Flood protection for critical infrastructure under the spotlight

The summer floods of 2007 have acted as a catalyst for a change in the way we deal with extreme weather and now researchers are working with utilities to see how we can build resilience into the facilities that provide us with critical services.

While the floodwaters themselves caused extensive damage to property, it was the subsequent loss of critical infrastructure that proved the biggest problem.

Failing water and electricity supplies and the collapse of communication networks caused major social and financial upheaval in affected areas, showing that in major emergencies the failure of services we rely on have a direct impact on incident management and recovery.

With this in mind and following on from the recommendations of the Pitt Review, CIRIA is leading a new research project, Flood resilience and resistance for critical infrastructure and wants to hear from those involved in the management of infrastructure.

The research is funded by the Environment Agency and other leading infrastructure asset owners to increase the resilience of the UK's critical infrastructure assets to flood risk.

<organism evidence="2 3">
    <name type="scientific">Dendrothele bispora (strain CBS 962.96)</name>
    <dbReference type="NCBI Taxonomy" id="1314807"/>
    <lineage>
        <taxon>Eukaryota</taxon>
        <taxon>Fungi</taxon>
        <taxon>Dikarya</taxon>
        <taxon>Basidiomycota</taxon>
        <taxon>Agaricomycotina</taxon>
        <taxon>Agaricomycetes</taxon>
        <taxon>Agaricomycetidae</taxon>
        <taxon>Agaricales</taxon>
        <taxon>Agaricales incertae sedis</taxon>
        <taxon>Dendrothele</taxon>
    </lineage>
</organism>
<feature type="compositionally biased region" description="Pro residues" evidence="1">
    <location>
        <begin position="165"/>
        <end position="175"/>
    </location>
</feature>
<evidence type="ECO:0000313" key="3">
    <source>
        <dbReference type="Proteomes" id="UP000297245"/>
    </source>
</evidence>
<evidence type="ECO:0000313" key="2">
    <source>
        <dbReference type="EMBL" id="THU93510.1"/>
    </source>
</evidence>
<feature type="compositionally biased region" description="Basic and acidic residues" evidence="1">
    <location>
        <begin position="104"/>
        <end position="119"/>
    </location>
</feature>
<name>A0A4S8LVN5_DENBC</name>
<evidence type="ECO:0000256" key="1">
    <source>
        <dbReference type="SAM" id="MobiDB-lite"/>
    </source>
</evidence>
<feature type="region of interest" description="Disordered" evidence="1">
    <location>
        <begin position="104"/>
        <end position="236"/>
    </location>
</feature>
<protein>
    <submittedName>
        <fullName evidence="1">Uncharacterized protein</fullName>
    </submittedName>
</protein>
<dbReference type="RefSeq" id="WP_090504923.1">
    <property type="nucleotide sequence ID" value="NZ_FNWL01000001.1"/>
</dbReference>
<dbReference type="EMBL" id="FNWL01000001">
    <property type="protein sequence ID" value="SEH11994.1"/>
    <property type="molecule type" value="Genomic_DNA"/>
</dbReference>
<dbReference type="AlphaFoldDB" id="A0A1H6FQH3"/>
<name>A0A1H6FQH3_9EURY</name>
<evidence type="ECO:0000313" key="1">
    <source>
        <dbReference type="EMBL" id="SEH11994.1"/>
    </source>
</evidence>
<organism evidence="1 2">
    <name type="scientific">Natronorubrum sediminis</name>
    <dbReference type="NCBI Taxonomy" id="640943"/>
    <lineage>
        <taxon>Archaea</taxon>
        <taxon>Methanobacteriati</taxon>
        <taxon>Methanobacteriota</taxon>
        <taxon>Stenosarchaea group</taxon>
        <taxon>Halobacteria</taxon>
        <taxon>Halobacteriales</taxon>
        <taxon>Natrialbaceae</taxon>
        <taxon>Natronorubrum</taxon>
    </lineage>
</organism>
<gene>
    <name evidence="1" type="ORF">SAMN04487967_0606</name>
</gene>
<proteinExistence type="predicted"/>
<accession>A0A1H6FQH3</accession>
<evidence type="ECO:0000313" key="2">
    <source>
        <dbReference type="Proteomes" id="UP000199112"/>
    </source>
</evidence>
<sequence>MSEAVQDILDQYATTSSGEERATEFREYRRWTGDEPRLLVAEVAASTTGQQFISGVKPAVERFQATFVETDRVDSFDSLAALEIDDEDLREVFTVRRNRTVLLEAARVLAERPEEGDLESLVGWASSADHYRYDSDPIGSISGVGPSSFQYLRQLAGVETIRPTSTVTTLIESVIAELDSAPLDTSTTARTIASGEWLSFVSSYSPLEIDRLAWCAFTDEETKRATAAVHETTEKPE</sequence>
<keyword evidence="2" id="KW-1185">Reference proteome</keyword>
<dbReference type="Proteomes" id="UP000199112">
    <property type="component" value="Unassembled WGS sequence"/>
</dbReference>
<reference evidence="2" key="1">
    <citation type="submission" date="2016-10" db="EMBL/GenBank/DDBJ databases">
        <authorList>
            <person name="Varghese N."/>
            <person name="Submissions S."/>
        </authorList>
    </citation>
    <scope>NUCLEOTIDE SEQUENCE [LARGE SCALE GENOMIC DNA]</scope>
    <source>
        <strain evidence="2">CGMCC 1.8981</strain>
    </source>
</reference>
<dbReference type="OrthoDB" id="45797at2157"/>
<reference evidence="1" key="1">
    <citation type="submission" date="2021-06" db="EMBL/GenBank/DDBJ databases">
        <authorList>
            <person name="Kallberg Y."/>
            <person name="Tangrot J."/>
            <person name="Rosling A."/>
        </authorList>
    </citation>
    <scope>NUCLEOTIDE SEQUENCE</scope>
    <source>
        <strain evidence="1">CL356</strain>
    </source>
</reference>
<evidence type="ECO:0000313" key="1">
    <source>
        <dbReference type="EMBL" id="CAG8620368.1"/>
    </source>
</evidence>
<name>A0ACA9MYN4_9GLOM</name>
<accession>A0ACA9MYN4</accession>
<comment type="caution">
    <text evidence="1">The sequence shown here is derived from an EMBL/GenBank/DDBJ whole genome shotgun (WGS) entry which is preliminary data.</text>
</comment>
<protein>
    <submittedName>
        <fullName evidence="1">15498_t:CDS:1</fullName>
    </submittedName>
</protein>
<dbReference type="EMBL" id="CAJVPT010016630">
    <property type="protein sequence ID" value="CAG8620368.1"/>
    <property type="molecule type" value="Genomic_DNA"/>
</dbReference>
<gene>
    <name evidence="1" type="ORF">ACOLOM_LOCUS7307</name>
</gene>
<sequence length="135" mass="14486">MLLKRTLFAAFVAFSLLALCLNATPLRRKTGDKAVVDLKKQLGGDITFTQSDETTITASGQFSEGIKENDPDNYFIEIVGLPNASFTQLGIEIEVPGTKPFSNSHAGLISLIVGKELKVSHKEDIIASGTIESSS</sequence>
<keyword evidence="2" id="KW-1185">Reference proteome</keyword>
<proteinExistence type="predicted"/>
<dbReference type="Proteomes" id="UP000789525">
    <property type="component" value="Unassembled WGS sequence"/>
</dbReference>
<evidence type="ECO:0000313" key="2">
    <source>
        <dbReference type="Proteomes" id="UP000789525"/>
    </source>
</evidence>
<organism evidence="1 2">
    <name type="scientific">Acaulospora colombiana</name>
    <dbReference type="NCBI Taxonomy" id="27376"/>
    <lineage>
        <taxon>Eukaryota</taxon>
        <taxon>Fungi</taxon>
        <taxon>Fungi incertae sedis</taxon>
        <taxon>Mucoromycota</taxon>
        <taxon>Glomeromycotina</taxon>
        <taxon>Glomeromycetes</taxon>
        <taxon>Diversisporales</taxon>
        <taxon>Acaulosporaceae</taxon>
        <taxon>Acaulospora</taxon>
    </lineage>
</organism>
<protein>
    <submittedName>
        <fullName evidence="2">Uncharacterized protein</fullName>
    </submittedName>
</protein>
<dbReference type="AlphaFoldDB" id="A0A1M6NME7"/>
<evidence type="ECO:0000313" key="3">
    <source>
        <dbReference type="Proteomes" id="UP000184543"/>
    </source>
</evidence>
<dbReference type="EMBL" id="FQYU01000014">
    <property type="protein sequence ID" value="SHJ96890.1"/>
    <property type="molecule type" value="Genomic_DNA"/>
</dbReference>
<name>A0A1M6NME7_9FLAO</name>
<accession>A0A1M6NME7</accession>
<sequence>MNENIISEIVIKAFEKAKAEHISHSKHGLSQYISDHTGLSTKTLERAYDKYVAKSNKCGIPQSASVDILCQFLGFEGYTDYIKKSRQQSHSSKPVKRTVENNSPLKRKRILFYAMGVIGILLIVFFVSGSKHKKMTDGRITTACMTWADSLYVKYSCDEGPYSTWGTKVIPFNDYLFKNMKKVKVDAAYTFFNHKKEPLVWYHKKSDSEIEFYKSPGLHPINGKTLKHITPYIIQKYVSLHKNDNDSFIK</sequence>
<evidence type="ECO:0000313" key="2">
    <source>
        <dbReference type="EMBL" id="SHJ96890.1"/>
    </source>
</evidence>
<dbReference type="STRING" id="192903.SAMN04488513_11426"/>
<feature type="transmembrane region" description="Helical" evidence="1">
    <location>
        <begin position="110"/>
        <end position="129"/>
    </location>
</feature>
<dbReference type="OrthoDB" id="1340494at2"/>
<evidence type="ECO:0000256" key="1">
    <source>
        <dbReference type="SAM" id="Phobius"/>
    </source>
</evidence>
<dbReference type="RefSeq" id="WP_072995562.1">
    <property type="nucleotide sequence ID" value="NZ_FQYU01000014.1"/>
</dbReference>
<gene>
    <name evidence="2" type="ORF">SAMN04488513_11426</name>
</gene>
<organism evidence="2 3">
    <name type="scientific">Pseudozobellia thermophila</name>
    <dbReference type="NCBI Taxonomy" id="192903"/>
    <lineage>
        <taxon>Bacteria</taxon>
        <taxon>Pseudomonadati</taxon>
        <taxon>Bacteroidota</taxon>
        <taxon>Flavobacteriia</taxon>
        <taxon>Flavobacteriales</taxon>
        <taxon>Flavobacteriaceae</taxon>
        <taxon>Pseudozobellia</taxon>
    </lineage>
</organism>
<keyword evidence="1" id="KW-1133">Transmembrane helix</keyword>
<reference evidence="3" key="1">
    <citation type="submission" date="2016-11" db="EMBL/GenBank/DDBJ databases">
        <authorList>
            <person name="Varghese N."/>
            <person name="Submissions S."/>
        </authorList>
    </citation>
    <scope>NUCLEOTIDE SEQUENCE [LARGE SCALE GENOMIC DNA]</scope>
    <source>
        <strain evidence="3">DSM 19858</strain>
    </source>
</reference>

The project highlights that increased cross-sector collaboration is vital in order to identify interdependencies between "critical" assets.

The cooperation of the transport, energy, water and telecoms sectors, with regulators, local resilience forums, and local authorities will reduce potential health and safety risks, facilitate improved preparedness for floods, improve flood incident management and reduce the time and resources required for recovery.

The project team of CIRIA and Arup are currently engaged in an extensive consultation phase of the project and are seeking engagement from all those involved in the management of infrastructure assets in relation to mitigation and adaptation to flood risk.

Anyone wanting to take part in the survey can do so by following this link.

Sam Bond



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